US9470606B2 - System force-deformation modeling apparatuses and methods - Google Patents

System force-deformation modeling apparatuses and methods Download PDF

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US9470606B2
US9470606B2 US14/805,576 US201514805576A US9470606B2 US 9470606 B2 US9470606 B2 US 9470606B2 US 201514805576 A US201514805576 A US 201514805576A US 9470606 B2 US9470606 B2 US 9470606B2
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mount
force
frame
deformation
coupled
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US20150330871A1 (en
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William R. Scott
Enrique J. Bonugli
Herbert M. Guzman
Daniel J. Swartzendruber
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BIODYNAMIC RESEARCH Corp
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    • GPHYSICS
    • G01MEASURING; TESTING
    • G01MTESTING STATIC OR DYNAMIC BALANCE OF MACHINES OR STRUCTURES; TESTING OF STRUCTURES OR APPARATUS, NOT OTHERWISE PROVIDED FOR
    • G01M17/00Testing of vehicles
    • G01M17/007Wheeled or endless-tracked vehicles
    • G01M17/0078Shock-testing of vehicles
    • GPHYSICS
    • G01MEASURING; TESTING
    • G01NINVESTIGATING OR ANALYSING MATERIALS BY DETERMINING THEIR CHEMICAL OR PHYSICAL PROPERTIES
    • G01N3/00Investigating strength properties of solid materials by application of mechanical stress
    • G01N3/30Investigating strength properties of solid materials by application of mechanical stress by applying a single impulsive force, e.g. by falling weight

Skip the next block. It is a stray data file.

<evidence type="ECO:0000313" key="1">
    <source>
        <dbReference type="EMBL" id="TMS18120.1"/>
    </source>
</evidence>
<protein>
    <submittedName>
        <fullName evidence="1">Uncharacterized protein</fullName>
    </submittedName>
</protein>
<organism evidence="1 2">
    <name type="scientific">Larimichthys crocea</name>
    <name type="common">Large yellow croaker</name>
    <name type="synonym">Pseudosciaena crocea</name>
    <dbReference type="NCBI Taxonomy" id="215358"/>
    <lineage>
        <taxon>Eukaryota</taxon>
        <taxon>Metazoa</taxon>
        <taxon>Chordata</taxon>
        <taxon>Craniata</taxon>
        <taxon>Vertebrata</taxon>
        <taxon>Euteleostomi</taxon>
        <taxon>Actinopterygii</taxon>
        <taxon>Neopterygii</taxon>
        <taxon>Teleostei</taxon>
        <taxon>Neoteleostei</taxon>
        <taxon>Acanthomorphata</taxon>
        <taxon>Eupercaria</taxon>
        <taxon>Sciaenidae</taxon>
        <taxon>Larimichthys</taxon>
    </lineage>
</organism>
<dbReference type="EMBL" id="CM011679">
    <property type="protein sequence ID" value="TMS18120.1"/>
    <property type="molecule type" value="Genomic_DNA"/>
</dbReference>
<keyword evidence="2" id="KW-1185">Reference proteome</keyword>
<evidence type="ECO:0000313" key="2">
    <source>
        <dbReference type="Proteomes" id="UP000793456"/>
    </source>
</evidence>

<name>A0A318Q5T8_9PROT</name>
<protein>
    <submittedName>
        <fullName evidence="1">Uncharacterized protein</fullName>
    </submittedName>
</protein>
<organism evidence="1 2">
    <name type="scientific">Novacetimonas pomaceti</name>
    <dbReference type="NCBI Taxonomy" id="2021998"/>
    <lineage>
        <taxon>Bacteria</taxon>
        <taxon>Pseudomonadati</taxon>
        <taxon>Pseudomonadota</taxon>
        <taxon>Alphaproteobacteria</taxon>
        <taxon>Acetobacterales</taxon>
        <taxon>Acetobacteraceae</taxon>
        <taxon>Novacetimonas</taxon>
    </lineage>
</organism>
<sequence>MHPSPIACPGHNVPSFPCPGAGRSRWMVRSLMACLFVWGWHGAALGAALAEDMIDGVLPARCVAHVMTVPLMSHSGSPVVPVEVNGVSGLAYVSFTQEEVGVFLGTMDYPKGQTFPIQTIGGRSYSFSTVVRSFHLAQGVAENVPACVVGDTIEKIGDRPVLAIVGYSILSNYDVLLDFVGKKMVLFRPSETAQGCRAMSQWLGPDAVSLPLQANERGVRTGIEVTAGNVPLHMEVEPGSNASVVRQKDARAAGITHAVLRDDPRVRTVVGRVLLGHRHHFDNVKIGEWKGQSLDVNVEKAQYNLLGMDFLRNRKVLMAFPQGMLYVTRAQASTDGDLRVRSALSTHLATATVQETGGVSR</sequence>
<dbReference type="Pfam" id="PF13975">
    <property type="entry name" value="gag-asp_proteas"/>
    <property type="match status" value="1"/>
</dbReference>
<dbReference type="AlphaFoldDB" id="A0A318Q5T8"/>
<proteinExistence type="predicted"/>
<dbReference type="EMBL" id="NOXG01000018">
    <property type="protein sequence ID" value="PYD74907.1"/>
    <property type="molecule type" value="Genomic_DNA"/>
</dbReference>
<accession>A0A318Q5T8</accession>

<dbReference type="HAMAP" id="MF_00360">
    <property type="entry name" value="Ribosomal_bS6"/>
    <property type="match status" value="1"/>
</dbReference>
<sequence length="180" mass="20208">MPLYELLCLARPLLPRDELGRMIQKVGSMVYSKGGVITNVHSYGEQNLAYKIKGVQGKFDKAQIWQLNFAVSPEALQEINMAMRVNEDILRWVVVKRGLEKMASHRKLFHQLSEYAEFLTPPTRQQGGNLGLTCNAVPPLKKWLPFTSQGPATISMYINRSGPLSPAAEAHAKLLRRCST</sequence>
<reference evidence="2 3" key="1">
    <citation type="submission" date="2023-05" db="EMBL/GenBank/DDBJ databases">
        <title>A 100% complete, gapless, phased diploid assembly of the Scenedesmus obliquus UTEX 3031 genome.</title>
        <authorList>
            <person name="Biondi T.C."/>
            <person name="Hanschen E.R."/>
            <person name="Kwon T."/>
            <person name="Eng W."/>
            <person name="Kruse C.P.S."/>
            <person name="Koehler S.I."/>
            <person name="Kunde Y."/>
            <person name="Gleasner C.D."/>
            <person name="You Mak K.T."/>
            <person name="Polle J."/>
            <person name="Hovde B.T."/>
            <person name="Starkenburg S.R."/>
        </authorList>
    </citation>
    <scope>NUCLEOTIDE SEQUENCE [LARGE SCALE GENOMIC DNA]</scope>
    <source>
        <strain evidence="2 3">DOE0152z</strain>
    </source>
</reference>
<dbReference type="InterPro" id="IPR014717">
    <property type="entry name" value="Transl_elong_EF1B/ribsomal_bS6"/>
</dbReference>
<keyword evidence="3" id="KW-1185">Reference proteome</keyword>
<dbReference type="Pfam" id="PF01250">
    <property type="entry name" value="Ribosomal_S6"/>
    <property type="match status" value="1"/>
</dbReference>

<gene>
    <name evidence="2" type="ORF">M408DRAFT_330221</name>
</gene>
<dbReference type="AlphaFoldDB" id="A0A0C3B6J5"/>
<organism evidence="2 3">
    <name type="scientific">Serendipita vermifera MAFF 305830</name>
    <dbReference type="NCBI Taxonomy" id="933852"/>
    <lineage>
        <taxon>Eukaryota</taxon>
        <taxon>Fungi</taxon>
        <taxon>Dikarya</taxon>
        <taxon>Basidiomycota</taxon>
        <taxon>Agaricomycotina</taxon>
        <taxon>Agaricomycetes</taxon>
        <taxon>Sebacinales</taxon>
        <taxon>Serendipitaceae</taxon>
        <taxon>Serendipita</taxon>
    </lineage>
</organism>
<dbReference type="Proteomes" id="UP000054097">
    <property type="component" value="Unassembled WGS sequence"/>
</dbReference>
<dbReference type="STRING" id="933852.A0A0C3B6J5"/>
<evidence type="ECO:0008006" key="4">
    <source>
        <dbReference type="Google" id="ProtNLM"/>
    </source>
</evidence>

Abstract

System force-deformation measuring apparatuses (e.g., an apparatus that applies a quasi-static force), such as those, for example, configured to generate data (e.g., non-generic or accident-specific data) that assists in the reconstruction of vehicle collisions.

Description

CROSS-REFERENCE TO RELATED APPLICATIONS
This application is a continuation of U.S. patent application Ser. No. 13/803,294 filed Mar. 14, 2013, and U.S. Provisional Patent Application No. 61/620,682, filed Apr. 5, 2012, both of which are incorporated herein by reference in their entireties.
BACKGROUND
1. Field of the Invention
The present invention relates generally to impact or collision modeling and, more particularly, but not by way of limitation, to generating data (e.g., non-generic or accident-specific data) that can be used in accident-reconstruction techniques that can be used to model low-speed vehicle (e.g., automobile) collisions.
2. Description of Related Art
An example of an impact-modeling apparatus and method is disclosed in W. R. Scott, et al., Simulation Model for Low-Speed Bumper-to-Bumper Crashes, SAE International, 2010 World Congress & Exhibition, SAE No. 2010-01-0051 (April 2010) and W. R. Scott, et al., Reconstruction of Low-Speed Crashes using the Force vs. Deformation Characteristics of the Bumpers Involved in the Crashes, SAE International, 2012 World Congress & Exhibition, SAE. No. 2012-01-0598.
SUMMARY
This disclosure includes embodiments of impact-modeling apparatuses (e.g., an apparatus that measures the quasi-static force-deformation characteristics of the structures on each vehicle that contacts and sustains damage in a vehicle collision). In some embodiments, contacting structures in a low-speed collision are treated as a system. For example, if modeling a two-car low-speed collision, the system will generally comprise two bumpers; but the system can also comprise other components, such as a bumper and a fender. One unique advantage of the present apparatuses and methods (e.g., for accident reconstruction) is that the data obtained are not generic, that is, the data are particularly applicable and representative of a single crash event being investigated, which can result in a much higher level of precision in determining vehicle crash accelerations than prior reconstruction techniques that use generic data.